Adolescent drivers just aren’t experienced enough drivers to ride around with a car packed full of other people, especially other teens. It’s too distracting for them. They aren’t thinking about safety, about a safe-driving speed, aggressive drivers on the road, etc. What’s on their minds?
Limits Are Good – Especially with Teen Drivers
Driving is quite liberating, a rite of passage for most American teenagers. It means freedom from parental oppression, is a way for an adolescent to have some of the responsibilities of an adult. Most teens get their driver’s license around 16 or 17 years old, during their sophomore and junior years of high school.
Teens spend hours after school, nights on the weekends, driving around with their friends. It’s a major part of their lives, with social, even spiritual, implications. However, though it’s a major part of the adolescent experience, it’s still taken for granted – not just the privilege, but dangerousness of it. And it’s because of this that the number of passengers should be limited to just two people in cars driven by minors, one of which being a licensed drivers, as well.
Why just two passengers in teen-driven cars? First of all, adolescent drivers just aren’t experienced enough drivers to ride around with a car packed full of other people, especially other teens. It’s too distracting for them. They aren’t thinking about safety, about a safe-driving speed, aggressive drivers on the road, etc. What’s on their minds? Popularity, looking cool and having fun are important to them – teens think they’re invincible. There are not anticipating the unexpected – a deer in the road, a drunk driver, an accident up the road. Any teen driver is too self-absorbed to think that when they are driving a car, they are at the wheel of a loaded weapon capable of taking the lives of others. They just aren’t thinking of these things. It’s not important to them. They just don’t yet have the driving experience.
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Limitations Should be Guaranteed by the Federal Law
A federal law should be put in place limiting the number of passengers in teen-driven cars to just two for one more important reason: With fewer drivers in a car, there are fewer distractions. Teens are notorious for spending too much time on their iPhones, totally ignoring everyone and everything else around them. They don’t have the attention span to safely drive a car full of other people; and if that car is filled with loud, self-absorbed attention-seeking teens, it’s even harder for a teen driver to focus on what is important: driving safely to a destination, protecting its passengers. And that is virtually impossible when there are too many people in a car driven by an adolescent.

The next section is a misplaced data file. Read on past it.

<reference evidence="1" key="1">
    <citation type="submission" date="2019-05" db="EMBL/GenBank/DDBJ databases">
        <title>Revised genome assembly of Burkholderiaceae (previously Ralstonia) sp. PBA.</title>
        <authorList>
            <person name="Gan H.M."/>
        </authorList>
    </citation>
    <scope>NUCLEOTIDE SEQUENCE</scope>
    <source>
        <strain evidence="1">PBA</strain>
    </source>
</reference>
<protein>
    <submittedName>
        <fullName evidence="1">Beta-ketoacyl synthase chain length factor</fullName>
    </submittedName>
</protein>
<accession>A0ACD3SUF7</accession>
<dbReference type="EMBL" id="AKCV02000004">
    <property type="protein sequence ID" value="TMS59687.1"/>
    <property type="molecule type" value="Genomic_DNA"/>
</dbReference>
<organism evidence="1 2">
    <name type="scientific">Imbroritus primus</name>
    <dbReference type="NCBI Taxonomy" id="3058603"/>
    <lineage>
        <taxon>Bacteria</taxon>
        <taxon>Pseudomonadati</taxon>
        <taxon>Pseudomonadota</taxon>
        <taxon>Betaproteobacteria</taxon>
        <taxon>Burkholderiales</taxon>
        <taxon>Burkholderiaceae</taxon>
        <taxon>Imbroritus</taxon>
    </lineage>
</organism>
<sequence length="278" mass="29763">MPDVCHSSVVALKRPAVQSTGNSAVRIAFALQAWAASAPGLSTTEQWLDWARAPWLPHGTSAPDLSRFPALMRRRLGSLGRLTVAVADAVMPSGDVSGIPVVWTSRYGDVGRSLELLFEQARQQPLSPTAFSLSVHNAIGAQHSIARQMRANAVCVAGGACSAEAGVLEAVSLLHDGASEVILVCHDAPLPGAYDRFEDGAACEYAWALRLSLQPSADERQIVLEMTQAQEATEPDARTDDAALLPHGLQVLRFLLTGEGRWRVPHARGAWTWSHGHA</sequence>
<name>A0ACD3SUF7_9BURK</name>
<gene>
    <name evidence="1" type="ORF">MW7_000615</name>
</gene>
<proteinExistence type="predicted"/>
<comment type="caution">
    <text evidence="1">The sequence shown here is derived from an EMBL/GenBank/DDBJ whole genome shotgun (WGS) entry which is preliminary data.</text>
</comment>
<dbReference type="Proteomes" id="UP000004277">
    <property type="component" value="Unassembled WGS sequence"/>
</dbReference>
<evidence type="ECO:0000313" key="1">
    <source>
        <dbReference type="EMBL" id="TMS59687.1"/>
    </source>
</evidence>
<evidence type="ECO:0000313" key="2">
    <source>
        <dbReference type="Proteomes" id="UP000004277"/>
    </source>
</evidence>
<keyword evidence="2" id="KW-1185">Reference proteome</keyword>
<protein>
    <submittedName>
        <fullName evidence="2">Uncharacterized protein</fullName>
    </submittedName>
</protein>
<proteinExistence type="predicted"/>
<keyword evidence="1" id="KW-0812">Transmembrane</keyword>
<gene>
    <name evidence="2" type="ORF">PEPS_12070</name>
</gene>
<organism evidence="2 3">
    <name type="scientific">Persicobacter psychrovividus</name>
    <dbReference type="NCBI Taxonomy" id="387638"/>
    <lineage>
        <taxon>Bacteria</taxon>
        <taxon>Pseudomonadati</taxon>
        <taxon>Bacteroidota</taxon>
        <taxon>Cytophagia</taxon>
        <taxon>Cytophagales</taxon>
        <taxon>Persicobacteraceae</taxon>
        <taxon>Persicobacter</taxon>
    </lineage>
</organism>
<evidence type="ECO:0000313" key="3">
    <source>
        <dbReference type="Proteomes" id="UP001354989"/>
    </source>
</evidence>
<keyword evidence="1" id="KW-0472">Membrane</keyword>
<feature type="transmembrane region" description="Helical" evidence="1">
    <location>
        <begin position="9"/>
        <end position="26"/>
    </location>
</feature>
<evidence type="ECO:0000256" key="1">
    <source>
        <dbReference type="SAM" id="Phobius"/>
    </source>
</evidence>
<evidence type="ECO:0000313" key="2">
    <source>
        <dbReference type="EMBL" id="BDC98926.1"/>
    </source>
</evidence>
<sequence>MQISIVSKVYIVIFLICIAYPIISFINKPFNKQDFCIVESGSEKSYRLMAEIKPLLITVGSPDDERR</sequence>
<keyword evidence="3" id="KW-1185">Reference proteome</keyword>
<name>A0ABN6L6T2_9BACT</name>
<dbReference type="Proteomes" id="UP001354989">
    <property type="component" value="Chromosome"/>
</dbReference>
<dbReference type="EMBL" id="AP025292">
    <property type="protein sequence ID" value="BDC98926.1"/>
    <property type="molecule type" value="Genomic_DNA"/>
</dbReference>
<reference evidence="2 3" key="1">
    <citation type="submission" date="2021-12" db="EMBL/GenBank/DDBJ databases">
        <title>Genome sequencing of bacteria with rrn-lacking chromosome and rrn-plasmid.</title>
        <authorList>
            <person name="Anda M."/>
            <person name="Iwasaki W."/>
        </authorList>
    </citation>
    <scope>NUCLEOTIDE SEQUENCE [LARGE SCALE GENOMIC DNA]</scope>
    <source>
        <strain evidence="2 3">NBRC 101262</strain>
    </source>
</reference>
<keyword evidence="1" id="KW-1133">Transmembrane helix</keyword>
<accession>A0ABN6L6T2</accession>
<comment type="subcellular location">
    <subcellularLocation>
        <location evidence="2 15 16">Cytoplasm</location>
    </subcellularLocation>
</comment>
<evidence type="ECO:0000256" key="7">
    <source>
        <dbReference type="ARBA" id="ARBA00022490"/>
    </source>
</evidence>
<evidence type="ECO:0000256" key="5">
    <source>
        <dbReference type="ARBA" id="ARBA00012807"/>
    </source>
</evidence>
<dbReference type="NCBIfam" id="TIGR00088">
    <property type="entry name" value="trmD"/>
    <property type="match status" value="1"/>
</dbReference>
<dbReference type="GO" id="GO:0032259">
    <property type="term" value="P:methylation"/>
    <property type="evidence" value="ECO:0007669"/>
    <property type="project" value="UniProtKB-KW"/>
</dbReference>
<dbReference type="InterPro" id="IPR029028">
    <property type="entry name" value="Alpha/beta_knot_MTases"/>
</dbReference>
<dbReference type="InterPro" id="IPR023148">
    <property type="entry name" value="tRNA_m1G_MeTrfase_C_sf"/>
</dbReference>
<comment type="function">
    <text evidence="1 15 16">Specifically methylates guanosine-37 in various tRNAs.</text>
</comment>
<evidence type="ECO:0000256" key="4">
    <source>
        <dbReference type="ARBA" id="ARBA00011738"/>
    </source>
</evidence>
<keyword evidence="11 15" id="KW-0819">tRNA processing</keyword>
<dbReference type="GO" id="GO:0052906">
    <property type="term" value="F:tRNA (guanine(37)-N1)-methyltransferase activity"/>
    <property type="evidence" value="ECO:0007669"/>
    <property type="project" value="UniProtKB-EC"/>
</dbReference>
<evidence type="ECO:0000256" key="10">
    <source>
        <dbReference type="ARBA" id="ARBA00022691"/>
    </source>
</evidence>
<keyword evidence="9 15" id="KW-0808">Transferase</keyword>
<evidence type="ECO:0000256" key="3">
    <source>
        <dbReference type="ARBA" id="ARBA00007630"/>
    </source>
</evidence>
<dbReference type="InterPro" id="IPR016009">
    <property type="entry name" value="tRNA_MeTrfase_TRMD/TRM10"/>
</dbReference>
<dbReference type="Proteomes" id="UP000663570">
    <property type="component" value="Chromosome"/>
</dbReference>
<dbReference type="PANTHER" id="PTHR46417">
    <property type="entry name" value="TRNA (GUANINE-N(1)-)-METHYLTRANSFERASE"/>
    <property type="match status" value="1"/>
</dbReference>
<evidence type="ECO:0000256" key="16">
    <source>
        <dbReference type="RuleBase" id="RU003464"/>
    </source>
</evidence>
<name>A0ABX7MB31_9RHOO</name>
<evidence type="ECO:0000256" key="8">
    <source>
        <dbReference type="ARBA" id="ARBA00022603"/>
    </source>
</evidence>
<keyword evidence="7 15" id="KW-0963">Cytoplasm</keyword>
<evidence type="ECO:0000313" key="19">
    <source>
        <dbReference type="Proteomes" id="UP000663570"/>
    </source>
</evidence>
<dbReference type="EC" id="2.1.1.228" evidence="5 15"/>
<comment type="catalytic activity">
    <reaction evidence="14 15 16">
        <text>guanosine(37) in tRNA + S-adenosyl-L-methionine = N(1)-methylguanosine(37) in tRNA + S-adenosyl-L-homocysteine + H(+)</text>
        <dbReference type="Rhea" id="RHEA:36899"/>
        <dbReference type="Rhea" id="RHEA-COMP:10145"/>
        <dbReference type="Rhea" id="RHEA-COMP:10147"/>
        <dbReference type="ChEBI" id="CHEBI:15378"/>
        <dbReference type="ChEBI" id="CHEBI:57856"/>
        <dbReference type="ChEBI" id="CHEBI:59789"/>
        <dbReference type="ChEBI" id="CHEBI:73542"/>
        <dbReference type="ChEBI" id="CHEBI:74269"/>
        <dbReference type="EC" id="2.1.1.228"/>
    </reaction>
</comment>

Not only should teen-driven cars be limited to just two passengers, a licensed driver, regardless of their age, should always be in the car with a teen driver unless they are driving in the car alone. This way, that licensed passenger can help the young, inexperienced driver as a passenger – aiding them in paying attention, stopping when necessary, and when to ignore rowdy, distracting drivers. Licensed drivers also use their own experience, even if limited, to get the car safely to its destination. And this notion of legally mandating a licensed driver to ride as a passenger in a teen-driven car holds the driver more responsible – it holds them to a higher standard, because they realize this passenger, the licensed driver, will be watching them and keeping them focused, which will most likely make the teen driver a better, safer, more attentive and mindful driver.
Let’s conclude this argument, that the number of passengers should be limited to two people total in cars driven by minors, one of which being a licensed driver. It should be no other way, potentially legally enforced in every American state. Repercussions should be extreme, as to scare young drivers into obeying the law and realizing that a car is a weapon when not driven responsibly and safely. Of course, several teen drivers are assuredly good drivers with a good perspective, who are responsible and mindful of how dangerous driving truly is. But the majority of teens do not, to the full extent, realize the potential disasters that come with driving, consequences that too often lead to premature death and serious injury. And if teen drivers are limited to just two passengers at a time, one of which being a licensed driver, then driving-related accidents will lessen, and the road will be a better, safer place for people to travel.